Car Care Questions (continued)
What Is The Difference Between A Polish And A Wax?
There is a lot of confusion about the difference between a polish and a wax. Many manufacturers are marketing waxes as polishes. You have to read the labels closely to really understand what the product does.
Professionals know there is a difference between the two. A pure polish is more like a paint conditioner that restores valuable oils to the paint, eliminates fine scratches and creates incredible high gloss that would not be possible with wax. An application of a pure polish should be followed by waxing to protect the shine and extend its life. If you own a dark car, you'll see a dramatic difference, if you apply polish before you wax.
Are Polymer Sealants Good For My Car?
Quality polymer sealants are noted for their long, lasting abilities, but in recent years there have been many inferior formulations marketed at extremely high prices. These products can lull a car owner into thinking one application will last for years....only to discover later that their finish has been damaged by the lack of care. You should wax your vehicle at least 4 times a year.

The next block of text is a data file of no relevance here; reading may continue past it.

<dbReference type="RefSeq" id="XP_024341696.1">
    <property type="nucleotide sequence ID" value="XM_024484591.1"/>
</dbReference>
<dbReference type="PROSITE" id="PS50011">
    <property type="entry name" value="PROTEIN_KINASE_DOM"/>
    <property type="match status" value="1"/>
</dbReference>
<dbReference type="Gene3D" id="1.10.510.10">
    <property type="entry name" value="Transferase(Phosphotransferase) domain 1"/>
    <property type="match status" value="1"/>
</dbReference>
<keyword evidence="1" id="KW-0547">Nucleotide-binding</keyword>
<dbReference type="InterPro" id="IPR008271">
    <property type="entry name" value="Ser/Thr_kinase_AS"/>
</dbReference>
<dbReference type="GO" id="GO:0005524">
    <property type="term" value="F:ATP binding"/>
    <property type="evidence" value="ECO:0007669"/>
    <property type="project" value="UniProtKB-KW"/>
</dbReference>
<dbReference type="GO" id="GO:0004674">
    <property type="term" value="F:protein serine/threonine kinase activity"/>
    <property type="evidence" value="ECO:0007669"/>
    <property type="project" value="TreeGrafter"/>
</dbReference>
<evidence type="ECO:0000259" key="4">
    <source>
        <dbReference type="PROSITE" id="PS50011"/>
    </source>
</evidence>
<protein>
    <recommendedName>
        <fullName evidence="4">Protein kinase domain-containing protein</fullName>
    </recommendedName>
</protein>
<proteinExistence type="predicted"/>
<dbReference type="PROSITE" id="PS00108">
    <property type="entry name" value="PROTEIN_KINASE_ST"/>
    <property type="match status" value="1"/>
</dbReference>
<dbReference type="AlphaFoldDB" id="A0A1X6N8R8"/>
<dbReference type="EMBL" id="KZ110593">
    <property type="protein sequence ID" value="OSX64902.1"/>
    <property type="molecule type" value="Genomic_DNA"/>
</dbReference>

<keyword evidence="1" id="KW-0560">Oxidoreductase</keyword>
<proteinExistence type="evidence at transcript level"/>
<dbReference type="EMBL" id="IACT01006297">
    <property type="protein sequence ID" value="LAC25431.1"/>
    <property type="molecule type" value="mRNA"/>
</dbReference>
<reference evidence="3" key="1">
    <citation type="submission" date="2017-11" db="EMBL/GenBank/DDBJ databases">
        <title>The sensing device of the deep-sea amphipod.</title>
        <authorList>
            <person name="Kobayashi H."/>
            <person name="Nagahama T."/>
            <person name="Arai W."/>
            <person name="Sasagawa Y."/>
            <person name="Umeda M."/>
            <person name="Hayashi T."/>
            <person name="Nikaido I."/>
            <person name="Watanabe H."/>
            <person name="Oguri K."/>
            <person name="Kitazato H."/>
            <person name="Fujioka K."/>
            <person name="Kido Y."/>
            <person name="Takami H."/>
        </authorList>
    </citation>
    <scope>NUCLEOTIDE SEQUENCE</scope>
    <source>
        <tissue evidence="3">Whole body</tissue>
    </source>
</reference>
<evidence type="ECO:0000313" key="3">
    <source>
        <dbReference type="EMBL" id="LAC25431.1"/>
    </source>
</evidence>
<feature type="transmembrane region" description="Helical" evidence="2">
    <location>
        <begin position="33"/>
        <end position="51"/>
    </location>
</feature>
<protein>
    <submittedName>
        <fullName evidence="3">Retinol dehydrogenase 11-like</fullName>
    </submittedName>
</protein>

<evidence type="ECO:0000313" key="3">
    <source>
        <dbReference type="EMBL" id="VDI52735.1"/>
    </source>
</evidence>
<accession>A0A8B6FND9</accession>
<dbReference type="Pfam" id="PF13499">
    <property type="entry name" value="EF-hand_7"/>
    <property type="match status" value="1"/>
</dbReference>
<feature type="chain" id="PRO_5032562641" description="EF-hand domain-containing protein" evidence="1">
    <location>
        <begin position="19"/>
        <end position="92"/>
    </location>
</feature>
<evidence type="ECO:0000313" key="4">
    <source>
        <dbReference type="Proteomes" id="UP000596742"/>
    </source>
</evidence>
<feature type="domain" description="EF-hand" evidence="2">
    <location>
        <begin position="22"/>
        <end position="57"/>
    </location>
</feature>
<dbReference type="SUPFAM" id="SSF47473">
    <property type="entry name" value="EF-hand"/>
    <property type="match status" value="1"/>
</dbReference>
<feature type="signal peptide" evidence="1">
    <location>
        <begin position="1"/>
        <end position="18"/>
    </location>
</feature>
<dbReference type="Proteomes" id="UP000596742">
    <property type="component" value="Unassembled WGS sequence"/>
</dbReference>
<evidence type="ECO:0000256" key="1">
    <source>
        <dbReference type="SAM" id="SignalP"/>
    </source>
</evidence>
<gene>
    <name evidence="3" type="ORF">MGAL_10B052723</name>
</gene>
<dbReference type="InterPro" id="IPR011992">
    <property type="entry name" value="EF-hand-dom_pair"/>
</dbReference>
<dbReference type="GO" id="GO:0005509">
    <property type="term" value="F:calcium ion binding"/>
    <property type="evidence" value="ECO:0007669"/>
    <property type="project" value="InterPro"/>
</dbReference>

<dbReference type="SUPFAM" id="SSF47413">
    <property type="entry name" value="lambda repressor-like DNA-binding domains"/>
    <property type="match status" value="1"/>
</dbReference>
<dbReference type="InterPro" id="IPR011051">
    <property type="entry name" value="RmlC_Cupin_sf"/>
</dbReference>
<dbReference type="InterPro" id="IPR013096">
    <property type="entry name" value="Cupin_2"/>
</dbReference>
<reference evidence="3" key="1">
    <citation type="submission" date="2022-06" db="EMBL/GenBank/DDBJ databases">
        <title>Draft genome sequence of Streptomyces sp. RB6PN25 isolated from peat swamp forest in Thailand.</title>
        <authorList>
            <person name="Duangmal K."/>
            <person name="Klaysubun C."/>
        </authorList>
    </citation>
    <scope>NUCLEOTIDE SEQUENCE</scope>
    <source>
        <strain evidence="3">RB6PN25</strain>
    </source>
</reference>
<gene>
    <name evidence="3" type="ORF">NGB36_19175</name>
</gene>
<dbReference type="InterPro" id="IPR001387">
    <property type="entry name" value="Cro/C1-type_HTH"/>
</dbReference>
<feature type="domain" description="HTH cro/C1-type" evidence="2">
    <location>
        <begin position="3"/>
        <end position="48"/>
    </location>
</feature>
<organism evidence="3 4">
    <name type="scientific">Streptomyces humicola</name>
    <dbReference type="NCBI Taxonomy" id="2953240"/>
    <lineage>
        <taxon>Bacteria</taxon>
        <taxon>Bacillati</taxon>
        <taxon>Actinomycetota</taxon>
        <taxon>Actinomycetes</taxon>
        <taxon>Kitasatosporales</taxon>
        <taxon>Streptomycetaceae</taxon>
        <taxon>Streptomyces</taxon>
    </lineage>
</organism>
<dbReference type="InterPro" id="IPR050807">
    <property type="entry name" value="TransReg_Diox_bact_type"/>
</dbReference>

What Is Carnauba Wax?
Carnauba wax comes from a species of palm trees in South America and is one of the hardest types of waxes available. It works best when it it properly blended with other waxes so it becomes easier to apply and buff off. It is also best applied after an application of a pure polish. Just because a wax is hard does NOT mean it is always best! Most liquid or spray waxes were created and formulated to make waxing easier and faster while still having the same quality ingredients.
Are Waxes With Teflon Any Good?
Professionals consider "Teflon" formulas as empty hype. Even the maker of Teflon (DuPont) issued the following statement: "The additon of a Teflon flouropolymer resin does nothing to enhance the properties of a car wax. We have no data that indicates the use of Teflon is beneficial in car waxes."
What About Colored Waxes?
First, there are thousands of car colors used every year. Some paint companies offer over 100 different reds. There is no way that a limited selection of 8 to 12 different color waxes can hope to match your color exactly.
Second, most paints today have a top layer of paint that is clear....it does not contain the color pigments. If you add a pigmented wax on top of the clear surface, you are creating an unnatural effect that will look even stranger as the pigments in the wax fade. Picture applying shoe polish to your windshield and you can picture what is happening when you apply color waxes to clear coat paint. I recommend using Meguiar's Color RX on basic colors. Ex. black, red, blue, green etc.--not for unique colors ex. Purple, orange, yellow etc.
If you want a great finish and to hide the scratches, it is best to use quality cleaners, pure polishes and waxes that restore the surface properly. Meguiar's has several products that will give you the results you expect.